Habitat Destruction Bringing Leopards Into Conflict With Humans

Posted on December 13th 2017

Leopard near extinction

Recently a leopard wandered into school building in the Indian state of Assam and ended up mauling four people.  Forest officials think that the leopard was simply seeking somewhere to rest for the night before going hunting for prey. Workers doing some construction work entered the school in the morning and four of them were attacked ending up in hospital with everyone surviving.

Deforestation is a big problem

This disturbing story is basically emblematic of the problem of deforestation in India and what habitat loss means for the relationship between leopards and humans who live on the border of their ecosystem. According to the IUCN Red List leopards are currently classified as being vulnerable. Experts say it’s not the first-time leopards and humans have come into conflict and it most certainly won’t be the last. Unfortunately, as people continue to encroach on forest area, the problem is only going to get worse.

Leopards have no food to eat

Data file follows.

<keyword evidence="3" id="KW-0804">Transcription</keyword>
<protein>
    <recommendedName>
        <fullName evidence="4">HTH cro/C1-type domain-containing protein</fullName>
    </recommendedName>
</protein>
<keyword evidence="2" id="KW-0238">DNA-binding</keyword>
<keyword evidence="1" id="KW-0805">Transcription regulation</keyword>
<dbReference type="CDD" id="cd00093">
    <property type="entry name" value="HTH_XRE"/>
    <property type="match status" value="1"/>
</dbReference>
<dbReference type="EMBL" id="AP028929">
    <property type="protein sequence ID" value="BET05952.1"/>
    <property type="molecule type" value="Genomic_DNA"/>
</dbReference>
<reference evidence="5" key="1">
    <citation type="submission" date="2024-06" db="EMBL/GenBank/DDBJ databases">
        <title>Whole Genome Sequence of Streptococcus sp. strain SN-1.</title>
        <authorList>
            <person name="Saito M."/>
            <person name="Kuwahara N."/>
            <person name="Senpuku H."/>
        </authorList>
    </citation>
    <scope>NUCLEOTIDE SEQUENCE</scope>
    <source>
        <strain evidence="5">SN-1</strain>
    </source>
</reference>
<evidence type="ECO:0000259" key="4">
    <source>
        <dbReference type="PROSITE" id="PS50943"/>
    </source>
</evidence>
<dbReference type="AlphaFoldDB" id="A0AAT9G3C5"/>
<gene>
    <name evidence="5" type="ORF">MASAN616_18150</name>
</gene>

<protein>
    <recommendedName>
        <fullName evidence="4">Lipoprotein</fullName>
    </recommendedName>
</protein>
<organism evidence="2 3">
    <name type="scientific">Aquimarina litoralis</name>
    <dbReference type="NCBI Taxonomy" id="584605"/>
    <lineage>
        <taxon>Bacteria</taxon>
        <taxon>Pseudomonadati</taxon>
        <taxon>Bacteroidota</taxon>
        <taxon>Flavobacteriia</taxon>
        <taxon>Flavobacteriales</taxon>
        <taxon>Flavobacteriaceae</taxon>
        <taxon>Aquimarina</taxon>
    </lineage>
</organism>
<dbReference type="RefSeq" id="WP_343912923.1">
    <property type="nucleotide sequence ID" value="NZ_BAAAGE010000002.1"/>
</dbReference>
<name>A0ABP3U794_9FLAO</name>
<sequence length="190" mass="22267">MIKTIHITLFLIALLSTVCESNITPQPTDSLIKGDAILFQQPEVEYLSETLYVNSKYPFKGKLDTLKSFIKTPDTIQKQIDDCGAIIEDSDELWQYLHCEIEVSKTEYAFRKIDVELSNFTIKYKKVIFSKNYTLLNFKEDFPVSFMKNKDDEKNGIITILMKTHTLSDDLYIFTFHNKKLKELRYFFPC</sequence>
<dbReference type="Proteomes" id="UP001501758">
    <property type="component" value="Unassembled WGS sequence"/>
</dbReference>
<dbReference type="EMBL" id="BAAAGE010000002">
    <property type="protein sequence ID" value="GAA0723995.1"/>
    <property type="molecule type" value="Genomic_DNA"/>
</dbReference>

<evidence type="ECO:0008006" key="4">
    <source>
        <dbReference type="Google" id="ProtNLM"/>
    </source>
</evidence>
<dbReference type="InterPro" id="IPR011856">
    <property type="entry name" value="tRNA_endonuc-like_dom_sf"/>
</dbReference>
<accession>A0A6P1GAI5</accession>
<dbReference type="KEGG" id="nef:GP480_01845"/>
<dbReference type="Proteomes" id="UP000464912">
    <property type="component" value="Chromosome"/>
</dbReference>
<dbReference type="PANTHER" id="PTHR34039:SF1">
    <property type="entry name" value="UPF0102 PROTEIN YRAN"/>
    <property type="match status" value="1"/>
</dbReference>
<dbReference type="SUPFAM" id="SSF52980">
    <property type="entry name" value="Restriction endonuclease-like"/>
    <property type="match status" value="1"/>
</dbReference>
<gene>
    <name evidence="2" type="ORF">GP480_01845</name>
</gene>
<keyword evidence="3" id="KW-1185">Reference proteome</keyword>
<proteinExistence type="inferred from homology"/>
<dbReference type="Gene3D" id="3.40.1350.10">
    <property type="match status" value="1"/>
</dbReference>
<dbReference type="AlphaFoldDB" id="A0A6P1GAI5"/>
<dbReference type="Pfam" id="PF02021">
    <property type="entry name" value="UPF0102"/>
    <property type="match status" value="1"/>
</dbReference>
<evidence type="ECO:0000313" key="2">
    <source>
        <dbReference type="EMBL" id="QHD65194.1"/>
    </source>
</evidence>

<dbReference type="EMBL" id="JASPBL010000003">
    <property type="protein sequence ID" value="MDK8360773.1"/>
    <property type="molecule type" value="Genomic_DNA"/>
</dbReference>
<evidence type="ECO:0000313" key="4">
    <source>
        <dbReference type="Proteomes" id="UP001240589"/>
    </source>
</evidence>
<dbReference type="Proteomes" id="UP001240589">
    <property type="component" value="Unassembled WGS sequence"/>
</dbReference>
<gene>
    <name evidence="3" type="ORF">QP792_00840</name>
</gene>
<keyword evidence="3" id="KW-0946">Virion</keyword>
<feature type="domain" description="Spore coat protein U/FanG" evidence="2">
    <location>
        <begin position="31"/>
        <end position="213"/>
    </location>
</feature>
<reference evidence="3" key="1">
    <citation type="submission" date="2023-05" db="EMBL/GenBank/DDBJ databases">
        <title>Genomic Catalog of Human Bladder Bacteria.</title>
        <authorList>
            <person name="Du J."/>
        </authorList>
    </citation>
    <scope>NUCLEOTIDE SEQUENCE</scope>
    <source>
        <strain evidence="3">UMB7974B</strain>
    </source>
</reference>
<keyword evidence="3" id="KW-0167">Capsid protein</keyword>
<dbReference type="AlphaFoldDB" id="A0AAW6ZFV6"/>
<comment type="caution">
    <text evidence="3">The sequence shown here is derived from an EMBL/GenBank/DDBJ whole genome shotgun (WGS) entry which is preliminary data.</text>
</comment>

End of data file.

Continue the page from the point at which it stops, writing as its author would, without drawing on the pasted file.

The city of Guwahati is the largest city in the North-Eastern Indian state of Assam and is surrounded by 18 hills. The foothills used to be covered by old growth forest but during the 18th century the British planted non-native pine trees instead with the intention of cutting them down. This means there are few places for the leopard to hide and the species is finding it harder and harder to find natural prey to feed on.

Mob mentality takes over

Steve Winter a photographer for National Geographic who spent six months in Assam photographing the species and learning about them says leopards simply have no food. Occasionally one will venture into a village at night time looking for livestock or street dogs but when the sun rises they find they have no way out. When a leopard becomes stuck in the city, it faces the problem of madness and mob mentality of the crowd. In this latest incident, as news spread it became almost impossible for the veterinary team to tranquilise the leopard who grew more agitated as the crowd developed.

Crowds complicate rescue efforts

It took the rescue team about an hour and half and forest officials blame the large gathering of spectators as being the main reason for the delay. Unfortunately, the animal became increasingly stressed and agitated which made the operation much more complicated. According to zoo officials, the leopard was a healthy adult and was successfully tranquilised and transferred to the zoo, but not before sustaining minor injuries received whilst trying to avoid the crowd.


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